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Lent #3: Aung San Suu Kyi

lentEvery jazz musician has his or her gurus—jazz icons who, through their jazz “chops” and musical invention, inspired them to become the musicians they are. As a saxophonist, my answer (to anyone wishing to know which saxophonist was most influential in my jazz development) is easy—John Coltrane. As a ground breaking musician with a deep spiritual reservoir, Trane always will be at the top of my list. But coming in at a close second is Wayne Shorter.

wayne-01Wayne has been around for a long time, beginning his career with Art Blakey and the Jazz Messengers, performing with Miles Davis, and then during the jazz-fusion era he co-founded Weather Report with pianist, Joe Zawinul. Many of Shorter’s compositions have become jazz standards: Footprints, Infant Eyes, Fee-Fi-Fo-Fum, Black Nile and many, many more. He’s performed outside the jazz arena with Joni Mitchell and Carlos Santana.

During this Lent I’m listening intently to Ang San Suu Kyi, from his album 1 + 1 with Herbie Hancock: The song won the Grammy Award for the best instrumental composition of 1997.

The song is his tribute to Aung Sun Suu Kyi, the 1991 Nobel Prize winner from Myanmar who was placed under house arrest by the Burmese military for more than twenty years. Her crime? Espousing democratic ideals, and winning the presidential election of 1990 by an overwhelming margin. In 2010 she was released and again won the country’s top election post. Well, almost. Seems that due to political technicalities she was forbidden to assume the presidency, but became the State Counselor, and for all intensive purposes, the country’s political leader.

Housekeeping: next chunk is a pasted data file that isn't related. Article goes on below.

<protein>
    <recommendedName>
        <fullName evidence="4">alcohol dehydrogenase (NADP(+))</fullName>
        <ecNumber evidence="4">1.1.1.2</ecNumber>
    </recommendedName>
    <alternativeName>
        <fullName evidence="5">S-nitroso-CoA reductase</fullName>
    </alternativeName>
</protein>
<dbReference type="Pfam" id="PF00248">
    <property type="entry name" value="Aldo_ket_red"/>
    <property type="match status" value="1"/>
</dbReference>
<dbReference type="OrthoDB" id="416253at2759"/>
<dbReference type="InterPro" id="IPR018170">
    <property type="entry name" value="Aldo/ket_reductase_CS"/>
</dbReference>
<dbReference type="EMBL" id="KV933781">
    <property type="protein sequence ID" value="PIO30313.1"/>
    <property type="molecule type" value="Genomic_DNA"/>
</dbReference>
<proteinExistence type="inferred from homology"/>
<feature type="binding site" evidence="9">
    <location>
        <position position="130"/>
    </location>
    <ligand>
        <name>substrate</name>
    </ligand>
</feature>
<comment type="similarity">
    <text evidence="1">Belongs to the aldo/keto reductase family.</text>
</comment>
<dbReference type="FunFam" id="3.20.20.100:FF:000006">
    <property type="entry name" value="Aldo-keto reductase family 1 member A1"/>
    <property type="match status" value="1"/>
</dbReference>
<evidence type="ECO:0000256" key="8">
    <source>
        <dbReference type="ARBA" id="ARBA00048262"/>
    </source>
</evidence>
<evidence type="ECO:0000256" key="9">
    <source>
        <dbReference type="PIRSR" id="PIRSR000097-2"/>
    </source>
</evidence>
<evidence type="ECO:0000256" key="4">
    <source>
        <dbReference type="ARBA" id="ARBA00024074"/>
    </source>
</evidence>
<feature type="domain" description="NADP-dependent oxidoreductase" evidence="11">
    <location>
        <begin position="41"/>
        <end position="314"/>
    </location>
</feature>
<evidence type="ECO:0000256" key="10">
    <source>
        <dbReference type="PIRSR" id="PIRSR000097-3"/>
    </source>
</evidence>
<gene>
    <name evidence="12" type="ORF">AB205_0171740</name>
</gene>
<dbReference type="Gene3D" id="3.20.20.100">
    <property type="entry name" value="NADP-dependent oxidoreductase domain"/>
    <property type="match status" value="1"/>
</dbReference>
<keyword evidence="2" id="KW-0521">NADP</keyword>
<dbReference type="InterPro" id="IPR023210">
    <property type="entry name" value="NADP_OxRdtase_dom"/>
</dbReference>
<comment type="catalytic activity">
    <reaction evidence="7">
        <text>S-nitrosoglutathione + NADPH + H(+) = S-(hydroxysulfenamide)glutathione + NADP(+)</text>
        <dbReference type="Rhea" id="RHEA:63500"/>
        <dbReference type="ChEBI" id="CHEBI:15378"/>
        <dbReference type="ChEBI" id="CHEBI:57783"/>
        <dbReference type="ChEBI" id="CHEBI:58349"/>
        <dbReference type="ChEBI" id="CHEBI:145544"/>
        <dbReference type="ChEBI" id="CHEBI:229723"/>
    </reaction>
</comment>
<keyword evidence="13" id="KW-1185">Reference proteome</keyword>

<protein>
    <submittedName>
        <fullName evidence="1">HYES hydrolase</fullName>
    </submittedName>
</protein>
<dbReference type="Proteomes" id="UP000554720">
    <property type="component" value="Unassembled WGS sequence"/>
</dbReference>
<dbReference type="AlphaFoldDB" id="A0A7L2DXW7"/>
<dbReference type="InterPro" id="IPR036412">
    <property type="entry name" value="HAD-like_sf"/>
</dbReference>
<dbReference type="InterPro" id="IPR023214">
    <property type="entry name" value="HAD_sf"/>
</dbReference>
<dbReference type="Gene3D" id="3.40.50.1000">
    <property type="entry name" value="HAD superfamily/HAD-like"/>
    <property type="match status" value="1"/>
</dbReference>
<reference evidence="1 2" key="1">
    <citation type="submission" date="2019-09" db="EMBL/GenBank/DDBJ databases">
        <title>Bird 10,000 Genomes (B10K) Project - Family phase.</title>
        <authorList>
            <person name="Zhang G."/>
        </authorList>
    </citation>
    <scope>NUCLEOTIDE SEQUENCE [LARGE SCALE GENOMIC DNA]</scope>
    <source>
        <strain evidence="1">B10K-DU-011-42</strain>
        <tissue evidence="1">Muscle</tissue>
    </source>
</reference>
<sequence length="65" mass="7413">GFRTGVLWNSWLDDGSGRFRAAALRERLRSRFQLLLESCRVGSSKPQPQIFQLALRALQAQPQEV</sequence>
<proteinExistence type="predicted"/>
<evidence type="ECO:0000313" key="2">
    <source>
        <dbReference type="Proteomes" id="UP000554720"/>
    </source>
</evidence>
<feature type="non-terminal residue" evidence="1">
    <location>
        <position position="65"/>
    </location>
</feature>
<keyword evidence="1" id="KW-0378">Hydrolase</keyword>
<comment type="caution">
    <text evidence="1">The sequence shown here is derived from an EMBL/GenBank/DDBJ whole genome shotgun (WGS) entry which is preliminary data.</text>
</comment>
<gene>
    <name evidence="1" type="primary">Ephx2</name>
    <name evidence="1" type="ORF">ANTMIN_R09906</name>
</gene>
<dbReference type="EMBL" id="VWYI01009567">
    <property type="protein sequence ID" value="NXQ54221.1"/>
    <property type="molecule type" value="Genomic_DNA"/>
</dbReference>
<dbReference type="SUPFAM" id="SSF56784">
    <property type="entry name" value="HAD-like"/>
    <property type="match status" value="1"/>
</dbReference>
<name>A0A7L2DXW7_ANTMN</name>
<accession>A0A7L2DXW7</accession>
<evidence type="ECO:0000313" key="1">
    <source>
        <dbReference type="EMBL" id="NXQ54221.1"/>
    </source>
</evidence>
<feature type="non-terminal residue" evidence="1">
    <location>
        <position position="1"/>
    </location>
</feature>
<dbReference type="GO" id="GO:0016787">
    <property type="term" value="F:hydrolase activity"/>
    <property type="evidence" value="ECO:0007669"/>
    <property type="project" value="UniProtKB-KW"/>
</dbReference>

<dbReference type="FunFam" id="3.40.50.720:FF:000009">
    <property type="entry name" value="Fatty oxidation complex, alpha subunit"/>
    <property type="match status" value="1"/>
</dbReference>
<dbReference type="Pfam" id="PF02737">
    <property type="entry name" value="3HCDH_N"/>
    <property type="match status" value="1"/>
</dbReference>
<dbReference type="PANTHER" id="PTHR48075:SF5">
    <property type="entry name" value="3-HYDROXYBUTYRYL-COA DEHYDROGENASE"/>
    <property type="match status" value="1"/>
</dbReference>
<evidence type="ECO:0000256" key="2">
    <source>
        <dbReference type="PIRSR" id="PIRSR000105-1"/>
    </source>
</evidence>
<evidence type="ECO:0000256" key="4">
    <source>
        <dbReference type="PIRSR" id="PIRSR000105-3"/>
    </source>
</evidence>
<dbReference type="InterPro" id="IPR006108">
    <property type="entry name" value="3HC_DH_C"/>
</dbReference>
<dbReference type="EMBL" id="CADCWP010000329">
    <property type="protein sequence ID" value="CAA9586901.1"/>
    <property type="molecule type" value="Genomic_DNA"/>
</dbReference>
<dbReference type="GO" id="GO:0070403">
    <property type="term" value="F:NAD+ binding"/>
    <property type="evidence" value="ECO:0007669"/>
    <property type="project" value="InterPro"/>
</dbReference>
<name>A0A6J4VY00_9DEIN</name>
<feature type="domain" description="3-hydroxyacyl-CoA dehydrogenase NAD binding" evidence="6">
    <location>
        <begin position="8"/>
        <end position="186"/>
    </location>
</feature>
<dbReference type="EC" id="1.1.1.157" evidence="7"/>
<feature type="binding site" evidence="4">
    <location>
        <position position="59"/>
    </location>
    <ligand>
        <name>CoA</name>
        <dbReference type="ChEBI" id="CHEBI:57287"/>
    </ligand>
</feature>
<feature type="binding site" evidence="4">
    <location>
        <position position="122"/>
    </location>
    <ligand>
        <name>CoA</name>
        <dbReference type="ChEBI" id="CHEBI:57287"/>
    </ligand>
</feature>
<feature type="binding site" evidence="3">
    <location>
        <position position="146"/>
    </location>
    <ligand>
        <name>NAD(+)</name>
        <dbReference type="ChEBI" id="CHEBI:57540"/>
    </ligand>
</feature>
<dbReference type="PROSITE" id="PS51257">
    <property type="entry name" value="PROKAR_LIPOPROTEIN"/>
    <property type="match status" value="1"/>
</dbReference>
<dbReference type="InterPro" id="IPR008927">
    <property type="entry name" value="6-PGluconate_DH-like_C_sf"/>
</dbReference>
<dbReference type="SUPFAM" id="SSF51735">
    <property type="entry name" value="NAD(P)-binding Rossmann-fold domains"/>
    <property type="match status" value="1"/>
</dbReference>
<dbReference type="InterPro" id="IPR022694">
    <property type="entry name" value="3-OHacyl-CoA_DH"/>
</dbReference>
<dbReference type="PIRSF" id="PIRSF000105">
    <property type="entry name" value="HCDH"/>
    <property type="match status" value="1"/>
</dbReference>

maxresdefaultI’ve never heard the story of how Shorter was inspired to compose the music but I can guess that it had something to do with his Buddhist philosophy and deep concern for humanity. Shorter doesn’t like to comment on his music. He lets his horn do the talking. There are several concert versions of Ang San Suu Kyi that you can find on You Tube. My favorite is his live performance in 2003 at the Montreal Jazz Festival with his quartet—Danilo Perez (piano), John Patitucci (bass) and Brian Blade (drums):

It begins with an extended free form piano solo before getting to the melody and solos. I had the privilege to hear the group perform at the Tri-C Jazz Festival In Cleveland, about a decade ago. It was one of the most incredible musical performances I’ve ever experienced. This week I’m delving deeply into this song as my Lenten meditation.

Lenten Jazz Blessings.

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